The task of defining a nation brand that can be used by trade, investment and tourism marketing can be very tricky. Each is vying for the brand to resonate strongly with their individual target audiences and be broadly adopted by their stakeholders and partners. This balancing act can work OK for some places, but for many it leads to compromises that result in a diluted proposition that has to be used by all. I get a sense of this when reviewing the Costa Rican media coverage of the announcement for their new nation brand.
Minister of Foreign Trade Anabelle Gonzalez in revealing the brand said that it aims to highlight the virtues of Costa Rican culture, including the “authenticity and entrepreneurship” that characterizes Costa Rica, as well as the country’s environmental commitment, governance and democratic stability in a troubled region.
The research and development, and production of the creative elements has taken five years and $650,000, with expenses shared between the Costa Rican Tourism Institute and PROCOMER, the Foreign Trade Corporation of Costa Rica. I can only imagine what may have taken the five years. Could it have been the struggle to find compromises in regard to positioning, brand platform, tagline, and logo for all parties and its relevance in global markets?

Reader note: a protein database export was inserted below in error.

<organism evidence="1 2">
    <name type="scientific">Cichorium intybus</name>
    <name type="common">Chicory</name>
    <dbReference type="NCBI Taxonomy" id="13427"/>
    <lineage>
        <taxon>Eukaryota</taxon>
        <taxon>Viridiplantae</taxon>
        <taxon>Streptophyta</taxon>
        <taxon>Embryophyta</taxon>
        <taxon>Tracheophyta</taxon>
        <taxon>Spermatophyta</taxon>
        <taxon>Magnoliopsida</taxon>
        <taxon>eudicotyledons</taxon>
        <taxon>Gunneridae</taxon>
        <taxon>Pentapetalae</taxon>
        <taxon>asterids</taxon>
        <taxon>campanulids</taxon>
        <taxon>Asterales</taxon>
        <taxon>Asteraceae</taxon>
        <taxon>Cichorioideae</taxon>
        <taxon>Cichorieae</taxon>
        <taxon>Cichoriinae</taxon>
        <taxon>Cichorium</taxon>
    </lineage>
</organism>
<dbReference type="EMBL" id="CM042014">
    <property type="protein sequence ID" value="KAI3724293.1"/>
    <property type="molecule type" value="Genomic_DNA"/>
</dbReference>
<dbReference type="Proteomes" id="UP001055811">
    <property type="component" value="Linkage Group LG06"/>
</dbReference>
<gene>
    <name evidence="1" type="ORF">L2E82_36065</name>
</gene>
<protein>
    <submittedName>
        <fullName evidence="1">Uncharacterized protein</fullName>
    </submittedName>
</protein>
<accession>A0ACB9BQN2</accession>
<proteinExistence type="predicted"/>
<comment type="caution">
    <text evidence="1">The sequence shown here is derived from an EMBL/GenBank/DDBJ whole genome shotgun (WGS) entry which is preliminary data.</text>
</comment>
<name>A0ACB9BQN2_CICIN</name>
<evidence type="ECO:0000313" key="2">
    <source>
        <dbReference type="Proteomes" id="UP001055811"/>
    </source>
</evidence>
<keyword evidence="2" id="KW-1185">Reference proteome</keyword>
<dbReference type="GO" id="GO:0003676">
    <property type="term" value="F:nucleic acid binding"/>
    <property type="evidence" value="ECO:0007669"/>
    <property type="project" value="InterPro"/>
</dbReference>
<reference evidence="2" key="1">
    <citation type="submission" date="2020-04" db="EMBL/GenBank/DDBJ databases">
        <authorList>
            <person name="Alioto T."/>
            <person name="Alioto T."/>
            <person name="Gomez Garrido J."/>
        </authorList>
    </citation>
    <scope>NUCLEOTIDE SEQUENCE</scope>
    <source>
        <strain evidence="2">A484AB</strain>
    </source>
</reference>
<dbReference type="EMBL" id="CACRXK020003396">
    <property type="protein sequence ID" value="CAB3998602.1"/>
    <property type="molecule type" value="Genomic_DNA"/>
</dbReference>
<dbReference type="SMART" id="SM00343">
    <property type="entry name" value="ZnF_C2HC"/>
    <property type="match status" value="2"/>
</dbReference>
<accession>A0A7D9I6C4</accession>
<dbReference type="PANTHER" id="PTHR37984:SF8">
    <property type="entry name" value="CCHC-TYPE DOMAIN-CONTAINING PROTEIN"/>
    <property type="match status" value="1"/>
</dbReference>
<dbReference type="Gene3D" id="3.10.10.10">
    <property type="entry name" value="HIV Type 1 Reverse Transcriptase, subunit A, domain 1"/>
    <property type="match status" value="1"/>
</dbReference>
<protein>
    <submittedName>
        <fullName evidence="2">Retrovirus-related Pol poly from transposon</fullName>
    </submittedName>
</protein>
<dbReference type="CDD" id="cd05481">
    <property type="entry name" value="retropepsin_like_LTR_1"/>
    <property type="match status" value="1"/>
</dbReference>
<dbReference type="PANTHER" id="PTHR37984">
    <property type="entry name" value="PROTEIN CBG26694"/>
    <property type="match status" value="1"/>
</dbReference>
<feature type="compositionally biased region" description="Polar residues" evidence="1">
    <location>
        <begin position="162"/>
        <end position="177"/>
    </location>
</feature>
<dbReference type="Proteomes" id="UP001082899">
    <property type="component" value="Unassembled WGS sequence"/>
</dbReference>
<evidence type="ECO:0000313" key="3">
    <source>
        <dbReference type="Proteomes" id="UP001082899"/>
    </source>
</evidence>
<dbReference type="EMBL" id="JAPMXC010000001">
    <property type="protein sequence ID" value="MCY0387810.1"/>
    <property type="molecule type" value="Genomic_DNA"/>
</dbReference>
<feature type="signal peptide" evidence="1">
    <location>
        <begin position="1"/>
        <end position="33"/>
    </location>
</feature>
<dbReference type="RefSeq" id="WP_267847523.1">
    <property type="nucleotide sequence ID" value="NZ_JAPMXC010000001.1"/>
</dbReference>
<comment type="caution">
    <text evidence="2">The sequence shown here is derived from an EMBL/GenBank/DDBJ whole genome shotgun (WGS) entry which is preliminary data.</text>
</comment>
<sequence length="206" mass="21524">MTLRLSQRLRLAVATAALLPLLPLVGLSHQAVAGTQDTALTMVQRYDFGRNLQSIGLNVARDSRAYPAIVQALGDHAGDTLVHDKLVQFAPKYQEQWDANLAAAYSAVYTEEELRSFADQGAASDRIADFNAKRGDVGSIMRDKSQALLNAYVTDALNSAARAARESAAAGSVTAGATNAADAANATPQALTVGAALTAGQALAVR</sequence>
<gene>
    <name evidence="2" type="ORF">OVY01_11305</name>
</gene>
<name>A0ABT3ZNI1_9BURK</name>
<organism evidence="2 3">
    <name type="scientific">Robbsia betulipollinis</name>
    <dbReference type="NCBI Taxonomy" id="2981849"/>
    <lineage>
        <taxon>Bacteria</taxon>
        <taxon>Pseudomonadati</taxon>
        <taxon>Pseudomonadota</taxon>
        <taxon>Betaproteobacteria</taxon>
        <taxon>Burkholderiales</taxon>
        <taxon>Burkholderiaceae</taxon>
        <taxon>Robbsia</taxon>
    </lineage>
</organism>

I have long admired the brand development of Costa Rica tourism. The new country brand replaces the previous “Costa Rica: No Artificial Ingredients” which has been immensely successful in promoting Costa Rica as an ecotourism and adventure travel destination. While we shouldn’t get too hung up on taglines alone, I found ‘No Artificial Ingredients’ to be very distinctive, believable and hinting at a reward that I wanted to experience. It was quite a rarity in a world of bland, irrelevant and short-lived destination taglines. But I can understand if investment bankers and some of the exporters may have found it difficult to work with. What’s the new tagline you might ask? The new tagline is “Essential Costa Rica” (Esencial Costa Rica). It doesn’t come much more generic than that.
As I said earlier, defining a brand that is going to resonate and gain traction across a nation’s portfolio can be difficult without diluting the results for some partners. It is somewhat like espousing a single brand for Procter & Gamble (P&G) to embrace all of its products. Ed Burghard, CEO, Strengthening Brand America Project and former Harley Procter Marketer, observed, “The reality is all P&G brands, e.g. Bounty, Tide, Pampers, Pantene, and Oral B, etc., support the corporate brand promise of touching lives and improving life. Their individual brand promises explain how. Every city or community can define an overarching brand promise and subsequently explain how it delivers that promise by industry (or target audience). How they deliver on that promise can be different for various industries because the asset collection is different,” Ed added.
While politicians may want trade, investment and tourism to use the same brand playbook for their nation (or city), I think that the P&G brand architecture model provides a much more viable proposition and is much more focused on gaining traction than gaining compromise.